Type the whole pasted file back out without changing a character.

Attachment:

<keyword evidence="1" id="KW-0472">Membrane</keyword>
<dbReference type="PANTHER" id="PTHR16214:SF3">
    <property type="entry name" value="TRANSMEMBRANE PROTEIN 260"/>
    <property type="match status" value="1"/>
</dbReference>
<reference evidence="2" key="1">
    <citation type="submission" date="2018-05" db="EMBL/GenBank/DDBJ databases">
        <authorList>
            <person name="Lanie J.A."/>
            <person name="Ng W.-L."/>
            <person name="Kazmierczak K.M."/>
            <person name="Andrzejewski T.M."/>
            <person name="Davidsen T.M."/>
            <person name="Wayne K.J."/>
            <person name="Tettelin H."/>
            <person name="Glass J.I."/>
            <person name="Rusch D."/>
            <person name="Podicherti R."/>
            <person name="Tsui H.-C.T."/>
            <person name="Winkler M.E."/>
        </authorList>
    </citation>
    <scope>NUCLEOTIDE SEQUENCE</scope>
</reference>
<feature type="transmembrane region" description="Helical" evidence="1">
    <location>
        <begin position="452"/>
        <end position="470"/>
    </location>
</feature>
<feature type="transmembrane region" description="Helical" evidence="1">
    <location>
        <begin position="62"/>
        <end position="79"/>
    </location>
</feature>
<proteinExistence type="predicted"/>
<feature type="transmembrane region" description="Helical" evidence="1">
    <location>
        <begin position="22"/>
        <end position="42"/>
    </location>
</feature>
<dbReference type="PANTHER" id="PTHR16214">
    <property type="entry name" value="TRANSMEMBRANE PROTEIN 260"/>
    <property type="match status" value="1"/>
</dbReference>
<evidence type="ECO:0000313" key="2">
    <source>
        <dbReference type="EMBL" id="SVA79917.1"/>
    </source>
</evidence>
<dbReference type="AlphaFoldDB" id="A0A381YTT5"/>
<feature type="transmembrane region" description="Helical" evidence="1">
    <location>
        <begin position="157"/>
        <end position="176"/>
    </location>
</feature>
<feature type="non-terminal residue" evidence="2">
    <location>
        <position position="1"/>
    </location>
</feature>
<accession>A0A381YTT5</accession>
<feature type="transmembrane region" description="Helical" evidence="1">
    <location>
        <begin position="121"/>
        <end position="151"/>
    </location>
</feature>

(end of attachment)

<keyword evidence="1" id="KW-0472">Membrane</keyword>
<dbReference type="PANTHER" id="PTHR16214:SF3">
    <property type="entry name" value="TRANSMEMBRANE PROTEIN 260"/>
    <property type="match status" value="1"/>
</dbReference>
<reference evidence="2" key="1">
    <citation type="submission" date="2018-05" db="EMBL/GenBank/DDBJ databases">
        <authorList>
            <person name="Lanie J.A."/>
            <person name="Ng W.-L."/>
            <person name="Kazmierczak K.M."/>
            <person name="Andrzejewski T.M."/>
            <person name="Davidsen T.M."/>
            <person name="Wayne K.J."/>
            <person name="Tettelin H."/>
            <person name="Glass J.I."/>
            <person name="Rusch D."/>
            <person name="Podicherti R."/>
            <person name="Tsui H.-C.T."/>
            <person name="Winkler M.E."/>
        </authorList>
    </citation>
    <scope>NUCLEOTIDE SEQUENCE</scope>
</reference>
<feature type="transmembrane region" description="Helical" evidence="1">
    <location>
        <begin position="452"/>
        <end position="470"/>
    </location>
</feature>
<feature type="transmembrane region" description="Helical" evidence="1">
    <location>
        <begin position="62"/>
        <end position="79"/>
    </location>
</feature>
<proteinExistence type="predicted"/>
<feature type="transmembrane region" description="Helical" evidence="1">
    <location>
        <begin position="22"/>
        <end position="42"/>
    </location>
</feature>
<dbReference type="PANTHER" id="PTHR16214">
    <property type="entry name" value="TRANSMEMBRANE PROTEIN 260"/>
    <property type="match status" value="1"/>
</dbReference>
<evidence type="ECO:0000313" key="2">
    <source>
        <dbReference type="EMBL" id="SVA79917.1"/>
    </source>
</evidence>
<dbReference type="AlphaFoldDB" id="A0A381YTT5"/>
<feature type="transmembrane region" description="Helical" evidence="1">
    <location>
        <begin position="157"/>
        <end position="176"/>
    </location>
</feature>
<feature type="non-terminal residue" evidence="2">
    <location>
        <position position="1"/>
    </location>
</feature>
<accession>A0A381YTT5</accession>
<feature type="transmembrane region" description="Helical" evidence="1">
    <location>
        <begin position="121"/>
        <end position="151"/>
    </location>
</feature>